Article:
Dear colleagues,

Veterans Day? It should remind us of the millions of patriots who are willing to defend against the disorder and chaos of global affairs. At last week’s Veterans Day commemoration at FIU, we were reminded that many of our veterans throughout our country’s history made the ultimate sacrifice of their lives to ensure that we could live in freedom.

Felsberg Veterans Plaza at MMC honors Michael Felsberg ’03, an accomplished FIU student-athlete and second lieutenant in the United States Marine Corps who tragically died during a rocket-propelled attack in the second Gulf War in Ramadi, Iraq.

Somehow even with the sacrifice and pain of lives lost, we still find ourselves in conflict with countless nations and forces around the world. And we still depend on millions of courageous people in this country to keep us free. Many are soldiers, but there are more and more civilians engaged in peacekeeping in global flashpoints.
Mistakenly, many thought the conclusion of the Cold War at the end of the 1980s might lead to a “new global order.” What has, in fact, happened is that conflicts, large and small, among and between nations have multiplied. The shape of warfare has changed. It is not just conventional these days, but also being fought through cyberspace. It has become multidimensional, addressing not just formal, fixed and often well-trained military forces, but also extending deep into civil society, often at a very high cost.
In an era of drones and robots, many are mistakenly thinking that conflict between and among nations might move from being human-centric to machine-centric. How this might work remains to be seen. Clearly the nastiness of warfare is a constant regardless of how it occurs. Sadly, despite our most fervent hopes, human loss and the need to remember those who sacrificed will likely remain a constant, regardless of the shape and direction of the human condition and global affairs.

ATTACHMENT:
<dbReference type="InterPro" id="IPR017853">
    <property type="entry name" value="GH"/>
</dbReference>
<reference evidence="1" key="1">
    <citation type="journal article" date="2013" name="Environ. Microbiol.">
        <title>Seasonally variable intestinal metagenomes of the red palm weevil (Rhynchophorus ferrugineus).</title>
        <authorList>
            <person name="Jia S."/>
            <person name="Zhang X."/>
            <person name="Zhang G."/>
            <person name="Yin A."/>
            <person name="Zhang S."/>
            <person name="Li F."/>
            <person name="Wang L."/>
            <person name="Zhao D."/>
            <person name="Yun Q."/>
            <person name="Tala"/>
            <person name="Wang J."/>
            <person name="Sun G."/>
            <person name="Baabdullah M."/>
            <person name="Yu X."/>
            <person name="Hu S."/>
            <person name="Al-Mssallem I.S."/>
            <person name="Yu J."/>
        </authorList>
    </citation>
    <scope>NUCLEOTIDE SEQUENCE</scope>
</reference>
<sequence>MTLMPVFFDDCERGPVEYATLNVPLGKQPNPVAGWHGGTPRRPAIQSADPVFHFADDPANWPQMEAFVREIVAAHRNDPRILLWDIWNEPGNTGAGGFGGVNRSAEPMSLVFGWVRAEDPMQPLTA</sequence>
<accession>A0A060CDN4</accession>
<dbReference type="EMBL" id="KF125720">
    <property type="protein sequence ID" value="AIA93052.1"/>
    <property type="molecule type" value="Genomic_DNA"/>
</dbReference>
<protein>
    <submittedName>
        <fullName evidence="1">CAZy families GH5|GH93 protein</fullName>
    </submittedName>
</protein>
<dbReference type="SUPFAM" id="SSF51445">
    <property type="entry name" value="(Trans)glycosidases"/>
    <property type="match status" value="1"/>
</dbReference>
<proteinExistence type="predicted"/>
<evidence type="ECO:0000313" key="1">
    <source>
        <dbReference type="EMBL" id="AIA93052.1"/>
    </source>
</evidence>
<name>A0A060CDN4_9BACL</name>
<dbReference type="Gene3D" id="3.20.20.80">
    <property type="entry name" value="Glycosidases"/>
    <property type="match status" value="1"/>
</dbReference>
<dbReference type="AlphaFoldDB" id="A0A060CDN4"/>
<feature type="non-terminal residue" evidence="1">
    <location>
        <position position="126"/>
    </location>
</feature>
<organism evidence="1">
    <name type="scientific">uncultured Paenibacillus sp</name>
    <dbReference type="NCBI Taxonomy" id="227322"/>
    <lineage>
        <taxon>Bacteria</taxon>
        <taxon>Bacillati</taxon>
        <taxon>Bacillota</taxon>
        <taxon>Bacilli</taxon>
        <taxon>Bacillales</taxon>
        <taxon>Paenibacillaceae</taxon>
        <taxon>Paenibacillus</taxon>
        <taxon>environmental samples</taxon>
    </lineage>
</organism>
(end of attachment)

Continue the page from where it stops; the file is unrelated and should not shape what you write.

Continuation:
The changing nature of conflict has many manifestations these days. Almost gone are the “nation-building” days, when there was a deep commitment to ensuring liberal democracy and free enterprise. There is much greater interest in “light footprint interventions,” human terrain mapping and in deploying relationship specialists and other contractors who can meet locals where they are, communicate with them and establish their trust and confidence for more effective self-help on the ground.

The Spirit of America

So meet our Veterans Day speaker Zack Bazzi. A U.S. citizen of Lebanese descent now working in a conflict zone in Iraq, Zack is one of those talented civilians who understands the art of relationship building. Zack is regional director of Spirit of America for the Middle East. He visited FIU last week as keynote speaker during FIU’s Veterans Day Breakfast. Bazzi served in the U.S. Army and Army National Guard from 1997 to 2008, completing four overseas deployments to Bosnia, Kosovo, Iraq and Afghanistan. Then, between 2011 and 2013, he worked overseas in Afghanistan assisting logistics for an airlift company supporting military operations, and then as a consultant for an Iraq-based development firm. He’s also the co-founder of TentEd, an initiative supporting the education of children displaced by conflict in the Kurdistan Region of Iraq.

Bazzi’s exposure to the Middle East, as well as the many relationships fostered throughout his years working in the field, give him a unique perspective on what it takes to succeed in the rough and tumble conflicts that characterize global affairs these days.
In fact, he has a three-point perspective: First, he believes that local issues are now global issues. A security incident in the Persian Gulf, for example, could have an impact on the retirement plans of a couple in Wisconsin.

“We live in a world where things that happen at a neighborhood level, can boomerang and have global repercussions,” highlighting the worldwide Twitter activity about the 2014 shooting of an unarmed black teenager in Ferguson, Missouri.

“That is unprecedented, and those who don’t understand how interconnected and complex our world is will be at a huge disadvantage,” he said.